After running through the 118-pound division, Moreno will move up to 122 pounds in November and challenge undefeated WBC champion Abner Mares.
Moreno landed across the ballots consistently on the bubble of the top 10. He received No. 11 votes twice, No. 12 votes twice and No. 15 once.
The WBC super bantamweight champion is undefeated, and unlike many undefeated fighters his age, he has stayed that way while fighting many tough opponents.
On November 1, he will welcome the super-tough Anselmo Moreno to the division as the 118-pound champ moves up a class.
Mares received rankings of No. 9, No. 10, No. 11 (twice) and No. 15.
I suspect Timothy Bradley's split-decision victory over Manny Pacquiao last June did little to raise his stature for my voting panel. He squeezes into the top 10 on this list with two No. 7 ratings, a No. 8, a No. 9 and a No. 18.
I believe Bradley would probably have received similar rankings prior to his disputed win over Pacquiao. It has had no impact on my own ranking of him (No. 7).
The younger Klitschko brother is rated above his brother by The Ring, but in my survey he is barely edged by Vitali.
Wladimir received two No. 7 ratings and one each of Nos. 8, 9 and 10.
Because they promised their mother they would never fight each other, we will never know for sure which Klitschko brother would win. Wladimir holds most of the belts and the higher Ring ranking.
However, Vitali edges out his brother with my voters, with a No. 6 rating, three No. 8 ratings and one No. 10.
By almost universal consensus, Nonito Donaire is an elite talent. In my survey, he received ratings of No. 4, No. 5 (twice), No. 6 and No. 7.
Donaire will put his status on the line when he meets fellow top-25 fighter Toshiaki Nishioka later this month.
The great Juan Manuel Marquez will get one last crack at his long-time rival Manny Pacquiao when they meet for a fourth time in December.
His high spot on this list, and most other pound-for-pound compilations, is strongly buttressed by the widespread perception that he deserved to win in either, or possibly both, of his last two fights with Pacquiao.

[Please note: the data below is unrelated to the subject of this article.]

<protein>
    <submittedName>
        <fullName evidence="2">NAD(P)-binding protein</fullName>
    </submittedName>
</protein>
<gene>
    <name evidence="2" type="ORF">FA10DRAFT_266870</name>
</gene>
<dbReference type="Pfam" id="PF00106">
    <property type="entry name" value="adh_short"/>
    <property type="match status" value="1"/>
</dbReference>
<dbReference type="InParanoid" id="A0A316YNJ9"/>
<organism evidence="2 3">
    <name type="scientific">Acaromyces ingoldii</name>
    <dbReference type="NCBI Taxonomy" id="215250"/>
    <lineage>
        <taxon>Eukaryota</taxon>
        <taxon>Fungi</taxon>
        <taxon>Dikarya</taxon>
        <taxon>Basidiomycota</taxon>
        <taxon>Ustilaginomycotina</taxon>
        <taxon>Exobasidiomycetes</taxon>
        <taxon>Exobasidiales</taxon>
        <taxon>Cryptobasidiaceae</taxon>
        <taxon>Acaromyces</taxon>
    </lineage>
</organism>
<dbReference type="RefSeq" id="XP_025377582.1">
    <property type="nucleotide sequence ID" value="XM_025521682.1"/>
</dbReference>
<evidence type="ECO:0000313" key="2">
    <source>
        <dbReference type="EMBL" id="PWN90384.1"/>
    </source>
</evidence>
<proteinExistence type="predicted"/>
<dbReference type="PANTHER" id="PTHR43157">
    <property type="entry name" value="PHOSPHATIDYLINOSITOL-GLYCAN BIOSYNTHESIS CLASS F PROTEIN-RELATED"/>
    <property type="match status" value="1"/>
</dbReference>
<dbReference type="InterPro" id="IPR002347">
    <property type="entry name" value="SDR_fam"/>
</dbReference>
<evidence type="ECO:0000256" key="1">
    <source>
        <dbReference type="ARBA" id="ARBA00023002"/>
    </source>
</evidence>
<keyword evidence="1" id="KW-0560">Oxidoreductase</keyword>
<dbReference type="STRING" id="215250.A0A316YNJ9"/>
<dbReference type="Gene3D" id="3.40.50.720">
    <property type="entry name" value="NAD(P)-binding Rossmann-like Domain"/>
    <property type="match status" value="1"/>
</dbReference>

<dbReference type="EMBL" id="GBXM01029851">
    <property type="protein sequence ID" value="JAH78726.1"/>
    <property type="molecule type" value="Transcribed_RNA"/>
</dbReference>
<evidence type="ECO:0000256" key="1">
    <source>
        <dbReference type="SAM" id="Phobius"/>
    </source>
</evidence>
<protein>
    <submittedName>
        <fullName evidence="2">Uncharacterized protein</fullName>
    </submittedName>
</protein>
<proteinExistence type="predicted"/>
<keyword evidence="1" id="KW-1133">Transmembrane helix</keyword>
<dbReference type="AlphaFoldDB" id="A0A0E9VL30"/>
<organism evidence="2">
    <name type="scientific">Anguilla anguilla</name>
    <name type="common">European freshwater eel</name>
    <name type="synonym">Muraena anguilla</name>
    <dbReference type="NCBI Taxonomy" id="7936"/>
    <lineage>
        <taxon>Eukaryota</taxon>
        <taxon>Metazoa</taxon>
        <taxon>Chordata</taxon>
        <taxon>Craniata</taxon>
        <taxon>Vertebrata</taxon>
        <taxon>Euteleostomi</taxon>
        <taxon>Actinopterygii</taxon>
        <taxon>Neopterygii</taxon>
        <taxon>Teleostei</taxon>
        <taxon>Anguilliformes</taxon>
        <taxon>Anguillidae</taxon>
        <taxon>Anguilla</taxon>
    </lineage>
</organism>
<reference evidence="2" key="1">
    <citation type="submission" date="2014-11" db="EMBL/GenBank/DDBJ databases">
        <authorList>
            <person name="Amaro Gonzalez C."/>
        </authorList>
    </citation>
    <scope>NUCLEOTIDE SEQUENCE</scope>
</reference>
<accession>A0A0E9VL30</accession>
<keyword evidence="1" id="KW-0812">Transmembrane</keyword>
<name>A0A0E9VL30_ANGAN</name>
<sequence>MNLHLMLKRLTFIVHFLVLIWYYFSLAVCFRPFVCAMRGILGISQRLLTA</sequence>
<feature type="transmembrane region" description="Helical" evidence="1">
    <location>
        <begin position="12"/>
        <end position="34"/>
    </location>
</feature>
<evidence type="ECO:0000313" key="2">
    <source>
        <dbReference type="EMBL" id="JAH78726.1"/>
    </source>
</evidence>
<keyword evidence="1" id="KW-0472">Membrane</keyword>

In my survey, he received rankings of No. 3, No. 4 (twice) and No. 6 (twice).
Although he did suffer a final-round knock down against Julio Cesar Chavez Jr. last month, Sergio Martinez mostly handled the much bigger, younger challenger with ease.
Martinez is a superstar that does not always get superstar attention. However, with my voting panel he warranted a No. 4 ranking overall, receiving individual rankings of No. 2, No. 3 and No. 5 (three times).
It is more a testament to Andre Ward than it is a detraction of Manny Pacquiao that Pacman slips to No. 3 on this list. A month ago, he would most likely have been second.
Pacquiao's less than dominant performance against Timothy Bradley last June may have contributed to some of his slip, as well.
Pacquiao received ratings of No. 2, No. 3 (twice) and No. 4 (twice).
In a sense, Andre Ward is the man who makes this list necessary. In any given month, fights occur that might influence the top of the rankings. But rarely does a fighter turn in a performance like Ward did in September.
Since beating Dawson by TKO, Ward has shot up the world rankings, and my own small survey was no exception. Ward received a No. 1 ranking on one ballot, two No. 2 rankings, one No. 3 and one No. 6.
Even in a year that he has spent largely in jail, Floyd Mayweather's past resume and most recent performance against Miguel Cotto have been enough to keep him at the top of the rankings for my own survey.
Mayweather appeared in the No. 1 spot on four of five ballots and was No. 2 on the fifth.